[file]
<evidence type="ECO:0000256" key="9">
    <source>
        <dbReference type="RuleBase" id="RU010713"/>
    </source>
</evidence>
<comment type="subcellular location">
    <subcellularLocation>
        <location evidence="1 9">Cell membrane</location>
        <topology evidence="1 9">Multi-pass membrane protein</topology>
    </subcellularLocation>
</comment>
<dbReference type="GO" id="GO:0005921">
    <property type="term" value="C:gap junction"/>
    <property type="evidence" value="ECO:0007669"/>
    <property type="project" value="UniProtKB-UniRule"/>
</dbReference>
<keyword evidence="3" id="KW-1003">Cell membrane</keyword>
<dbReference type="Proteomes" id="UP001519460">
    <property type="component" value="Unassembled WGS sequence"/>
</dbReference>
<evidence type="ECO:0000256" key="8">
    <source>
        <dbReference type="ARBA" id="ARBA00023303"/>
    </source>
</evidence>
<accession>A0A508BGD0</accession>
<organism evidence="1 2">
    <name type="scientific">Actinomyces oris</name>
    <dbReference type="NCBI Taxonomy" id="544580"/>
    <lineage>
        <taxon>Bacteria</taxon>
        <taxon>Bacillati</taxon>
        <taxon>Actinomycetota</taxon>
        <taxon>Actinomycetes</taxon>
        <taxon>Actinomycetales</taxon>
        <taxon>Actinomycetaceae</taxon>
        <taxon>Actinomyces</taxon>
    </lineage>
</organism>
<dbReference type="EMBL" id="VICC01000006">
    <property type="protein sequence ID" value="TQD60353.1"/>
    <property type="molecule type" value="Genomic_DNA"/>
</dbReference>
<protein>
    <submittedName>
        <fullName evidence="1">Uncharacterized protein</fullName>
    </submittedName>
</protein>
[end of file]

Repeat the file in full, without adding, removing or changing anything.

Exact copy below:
<evidence type="ECO:0000256" key="9">
    <source>
        <dbReference type="RuleBase" id="RU010713"/>
    </source>
</evidence>
<comment type="subcellular location">
    <subcellularLocation>
        <location evidence="1 9">Cell membrane</location>
        <topology evidence="1 9">Multi-pass membrane protein</topology>
    </subcellularLocation>
</comment>
<dbReference type="GO" id="GO:0005921">
    <property type="term" value="C:gap junction"/>
    <property type="evidence" value="ECO:0007669"/>
    <property type="project" value="UniProtKB-UniRule"/>
</dbReference>
<keyword evidence="3" id="KW-1003">Cell membrane</keyword>
<dbReference type="Proteomes" id="UP001519460">
    <property type="component" value="Unassembled WGS sequence"/>
</dbReference>
<evidence type="ECO:0000256" key="8">
    <source>
        <dbReference type="ARBA" id="ARBA00023303"/>
    </source>
</evidence>
<accession>A0A508BGD0</accession>
<organism evidence="1 2">
    <name type="scientific">Actinomyces oris</name>
    <dbReference type="NCBI Taxonomy" id="544580"/>
    <lineage>
        <taxon>Bacteria</taxon>
        <taxon>Bacillati</taxon>
        <taxon>Actinomycetota</taxon>
        <taxon>Actinomycetes</taxon>
        <taxon>Actinomycetales</taxon>
        <taxon>Actinomycetaceae</taxon>
        <taxon>Actinomyces</taxon>
    </lineage>
</organism>
<dbReference type="EMBL" id="VICC01000006">
    <property type="protein sequence ID" value="TQD60353.1"/>
    <property type="molecule type" value="Genomic_DNA"/>
</dbReference>
<protein>
    <submittedName>
        <fullName evidence="1">Uncharacterized protein</fullName>
    </submittedName>
</protein>